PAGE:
Thompkins has only had one bad practice, which came in the first week of camp during the team’s session under the stars at Gillette Stadium. Thompkins proved it wasn’t the time of day or bigger setting that made him have a case of the dropsies, as he impressed in last week’s preseason game against the Eagles. Thompkins can seemingly do it all. He flies by defensive backs on go routes, he can stop on a dime after the catch and his route running is second only to Danny Amendola on the Patriots’ roster.
Thompkins seems to have passed Aaron Dobson and Josh Boyce on the Patriots' WR depth chart, as he started alongside Danny Amendola in the Pats' second preseason game against the Buccaneers. If he keeps up his performance, he'll get every opportunity to contribute next year.
3. DL Marcus Benard
Pats fans want to see Chandler Jones to take a step forward in his sophomore year and expect Tommy Kelly and Vince Wilfork to anchor the Pats' interior line.
What Pats fans may not yet expect is a significant pass-rush boost from former Cleveland Brown Marcus Benard. But if he lives up to the performance he's had in preseason, they may come around.
Benard is a pass-rush specialist who registered 7.5 sacks in 2010 before injury-plagued campaigns in two subsequent years (including a dislocated elbow before last season). He opened eyes in training camp by dominating one-on-one drills, and his seemingly innate love of pinning his ears back and eviscerating the QB has made him a potential free-agent steal in a market that always overpays pass-rushers.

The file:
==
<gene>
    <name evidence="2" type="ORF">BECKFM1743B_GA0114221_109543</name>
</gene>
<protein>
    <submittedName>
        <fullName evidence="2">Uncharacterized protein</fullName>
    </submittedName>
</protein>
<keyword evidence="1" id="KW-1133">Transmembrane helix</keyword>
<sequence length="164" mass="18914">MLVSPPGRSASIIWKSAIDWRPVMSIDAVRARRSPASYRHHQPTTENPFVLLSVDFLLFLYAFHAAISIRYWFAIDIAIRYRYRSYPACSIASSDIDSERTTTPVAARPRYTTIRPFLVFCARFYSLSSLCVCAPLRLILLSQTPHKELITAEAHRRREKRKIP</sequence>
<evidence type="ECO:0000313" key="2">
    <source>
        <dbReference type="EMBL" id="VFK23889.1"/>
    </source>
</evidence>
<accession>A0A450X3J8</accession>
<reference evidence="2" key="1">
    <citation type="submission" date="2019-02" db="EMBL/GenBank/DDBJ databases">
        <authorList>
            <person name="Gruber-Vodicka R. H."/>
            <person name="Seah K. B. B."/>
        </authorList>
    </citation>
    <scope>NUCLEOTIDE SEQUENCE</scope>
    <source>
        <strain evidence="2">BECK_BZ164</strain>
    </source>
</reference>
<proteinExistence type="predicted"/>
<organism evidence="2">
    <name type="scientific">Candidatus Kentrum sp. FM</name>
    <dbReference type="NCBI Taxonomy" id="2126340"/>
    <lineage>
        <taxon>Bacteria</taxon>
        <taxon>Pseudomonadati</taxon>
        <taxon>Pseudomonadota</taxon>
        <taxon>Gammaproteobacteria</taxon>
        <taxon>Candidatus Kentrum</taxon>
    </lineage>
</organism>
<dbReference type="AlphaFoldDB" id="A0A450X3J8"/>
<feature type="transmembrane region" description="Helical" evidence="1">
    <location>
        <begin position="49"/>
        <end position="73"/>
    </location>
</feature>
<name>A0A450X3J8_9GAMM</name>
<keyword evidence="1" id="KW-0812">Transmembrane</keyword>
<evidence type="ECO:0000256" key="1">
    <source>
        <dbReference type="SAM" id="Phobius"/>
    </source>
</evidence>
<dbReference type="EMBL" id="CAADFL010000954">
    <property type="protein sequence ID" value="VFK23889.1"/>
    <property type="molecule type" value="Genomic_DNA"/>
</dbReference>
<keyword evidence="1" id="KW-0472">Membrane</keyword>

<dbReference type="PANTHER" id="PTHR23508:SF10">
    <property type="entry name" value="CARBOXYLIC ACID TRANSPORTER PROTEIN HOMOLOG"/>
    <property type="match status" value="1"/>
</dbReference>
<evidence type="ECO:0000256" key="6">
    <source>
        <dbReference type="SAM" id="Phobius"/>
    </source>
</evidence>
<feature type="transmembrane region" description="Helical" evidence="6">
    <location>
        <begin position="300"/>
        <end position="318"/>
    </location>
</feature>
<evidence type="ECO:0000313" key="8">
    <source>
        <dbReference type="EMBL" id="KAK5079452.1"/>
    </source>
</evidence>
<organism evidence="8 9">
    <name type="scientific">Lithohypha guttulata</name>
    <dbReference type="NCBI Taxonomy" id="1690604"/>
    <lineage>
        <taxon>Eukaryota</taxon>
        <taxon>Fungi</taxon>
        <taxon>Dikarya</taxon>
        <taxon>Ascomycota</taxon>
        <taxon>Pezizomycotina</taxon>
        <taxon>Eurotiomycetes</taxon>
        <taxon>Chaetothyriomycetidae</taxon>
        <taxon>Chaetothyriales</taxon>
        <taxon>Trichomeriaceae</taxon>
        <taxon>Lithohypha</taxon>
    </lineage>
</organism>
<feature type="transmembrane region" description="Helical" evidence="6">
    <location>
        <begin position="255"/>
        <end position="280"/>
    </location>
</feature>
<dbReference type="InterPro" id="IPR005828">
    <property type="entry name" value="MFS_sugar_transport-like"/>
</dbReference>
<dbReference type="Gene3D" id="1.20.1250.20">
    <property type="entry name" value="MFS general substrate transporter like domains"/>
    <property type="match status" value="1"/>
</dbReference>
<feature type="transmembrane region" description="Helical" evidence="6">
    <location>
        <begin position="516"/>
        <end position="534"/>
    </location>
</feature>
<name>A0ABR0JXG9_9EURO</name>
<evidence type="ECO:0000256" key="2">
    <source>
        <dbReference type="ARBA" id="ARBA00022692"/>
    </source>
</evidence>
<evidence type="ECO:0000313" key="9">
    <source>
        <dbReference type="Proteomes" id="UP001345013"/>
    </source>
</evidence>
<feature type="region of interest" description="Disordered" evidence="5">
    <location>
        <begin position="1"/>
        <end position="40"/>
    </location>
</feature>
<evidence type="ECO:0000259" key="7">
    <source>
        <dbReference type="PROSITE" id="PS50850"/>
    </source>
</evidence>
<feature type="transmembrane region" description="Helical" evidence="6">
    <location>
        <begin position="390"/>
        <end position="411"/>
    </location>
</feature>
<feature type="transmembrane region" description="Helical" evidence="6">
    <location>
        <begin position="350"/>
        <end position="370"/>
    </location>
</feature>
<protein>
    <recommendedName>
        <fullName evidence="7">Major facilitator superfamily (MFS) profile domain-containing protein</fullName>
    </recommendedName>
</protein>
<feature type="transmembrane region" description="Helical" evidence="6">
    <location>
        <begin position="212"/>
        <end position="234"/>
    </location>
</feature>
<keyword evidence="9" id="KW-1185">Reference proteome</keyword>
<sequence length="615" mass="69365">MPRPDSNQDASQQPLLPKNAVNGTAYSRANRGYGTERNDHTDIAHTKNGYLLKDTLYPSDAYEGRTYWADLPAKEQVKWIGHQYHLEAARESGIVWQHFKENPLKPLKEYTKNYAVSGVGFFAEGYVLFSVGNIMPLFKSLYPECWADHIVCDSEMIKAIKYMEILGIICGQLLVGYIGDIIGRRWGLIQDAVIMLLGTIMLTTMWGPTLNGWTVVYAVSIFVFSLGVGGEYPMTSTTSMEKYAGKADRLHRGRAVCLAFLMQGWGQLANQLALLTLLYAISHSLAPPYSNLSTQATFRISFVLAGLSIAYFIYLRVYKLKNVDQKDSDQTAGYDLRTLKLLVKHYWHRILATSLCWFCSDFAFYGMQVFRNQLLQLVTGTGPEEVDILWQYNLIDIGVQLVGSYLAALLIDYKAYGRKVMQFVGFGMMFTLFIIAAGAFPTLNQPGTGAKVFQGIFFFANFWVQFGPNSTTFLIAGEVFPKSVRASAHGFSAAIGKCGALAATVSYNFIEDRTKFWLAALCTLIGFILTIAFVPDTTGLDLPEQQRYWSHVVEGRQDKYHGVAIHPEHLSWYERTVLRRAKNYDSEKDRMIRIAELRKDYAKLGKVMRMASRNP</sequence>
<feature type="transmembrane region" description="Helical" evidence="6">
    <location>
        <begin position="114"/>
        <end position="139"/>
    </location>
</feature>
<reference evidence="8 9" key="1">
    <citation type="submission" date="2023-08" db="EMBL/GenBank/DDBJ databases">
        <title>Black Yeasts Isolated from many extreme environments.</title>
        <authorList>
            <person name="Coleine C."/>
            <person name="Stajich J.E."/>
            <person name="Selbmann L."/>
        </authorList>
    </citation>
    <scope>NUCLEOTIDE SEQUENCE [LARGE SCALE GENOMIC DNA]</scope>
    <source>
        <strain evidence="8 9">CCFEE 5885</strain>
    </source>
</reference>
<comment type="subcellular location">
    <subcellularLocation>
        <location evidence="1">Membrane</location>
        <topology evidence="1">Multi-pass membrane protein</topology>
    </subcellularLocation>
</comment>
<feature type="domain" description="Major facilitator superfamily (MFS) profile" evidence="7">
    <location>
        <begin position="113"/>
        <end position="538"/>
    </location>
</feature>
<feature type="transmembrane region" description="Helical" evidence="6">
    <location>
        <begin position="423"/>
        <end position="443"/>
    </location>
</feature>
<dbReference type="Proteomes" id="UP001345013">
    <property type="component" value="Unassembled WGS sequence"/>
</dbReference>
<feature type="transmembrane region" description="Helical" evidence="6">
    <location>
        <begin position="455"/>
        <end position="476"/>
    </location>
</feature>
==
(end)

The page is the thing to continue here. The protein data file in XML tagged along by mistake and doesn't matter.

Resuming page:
Regarding his affinity for pass-rushing drills, Benard said, "I think 'Kill.' I start sniffing, I start smelling quarterbacks. My eyes turn red and I’m ready to go."
Five tackles and a sack in the preseason opener only served to reinforce Benard's near lockdown on a roster spot, perhaps at the expense of Jermaine Cunningham. His ability to move along the line and generate interior pressure makes Benard a potentially dangerous player on passing downs.
4. Zach Sudfeld
Of course, any writer compiling a list of the Pats' biggest surprise stories would be remiss (and feel the brunt of angry commenters) if he didn't mention Zach Sudfeld.
Sudfeld, an undrafted rookie out of Nevada, has been studly in his first preseason. He caught a 22-yard TD and a two-point conversion against the Bucs in the second preseason game, and he could start on opening day if Rob Gronkowski isn't fully recovered by Week 1.
Here's Karen Guregian's take from the Boston Herald:
Sudfeld has shown he can run the seam routes and option routes that made Gronkowski such a devastating mismatch for linebackers, safeties or whomever the defense threw at him. He’s also shown to have a great pair of hands. Given his size, he can play next to the tackle as an in-line type blocking tight end. But Sudfeld also seems to be able to do some of what Aaron Hernandez could as a “move” tight end. He can play like a super-sized wide receiver. When the Pats are in the spread offense, he can line up in the slot as Hernandez did, or outside against a corner.
He may not be as quick as Hernandez or as mauling of a blocker as Gronkowski, but Sudfeld seems to possess parts of both their skill sets for an offense that would prefer to remain two-TE centric. He could be a potential stud plucked from the scrapheap.
Of course, injuries are a concern with Sudfeld—he had a half-dozen surgeries while in college. But if his training camp and preseason are any indication, the Patriots may have found a skill player to help replace so much of the lost production from last season.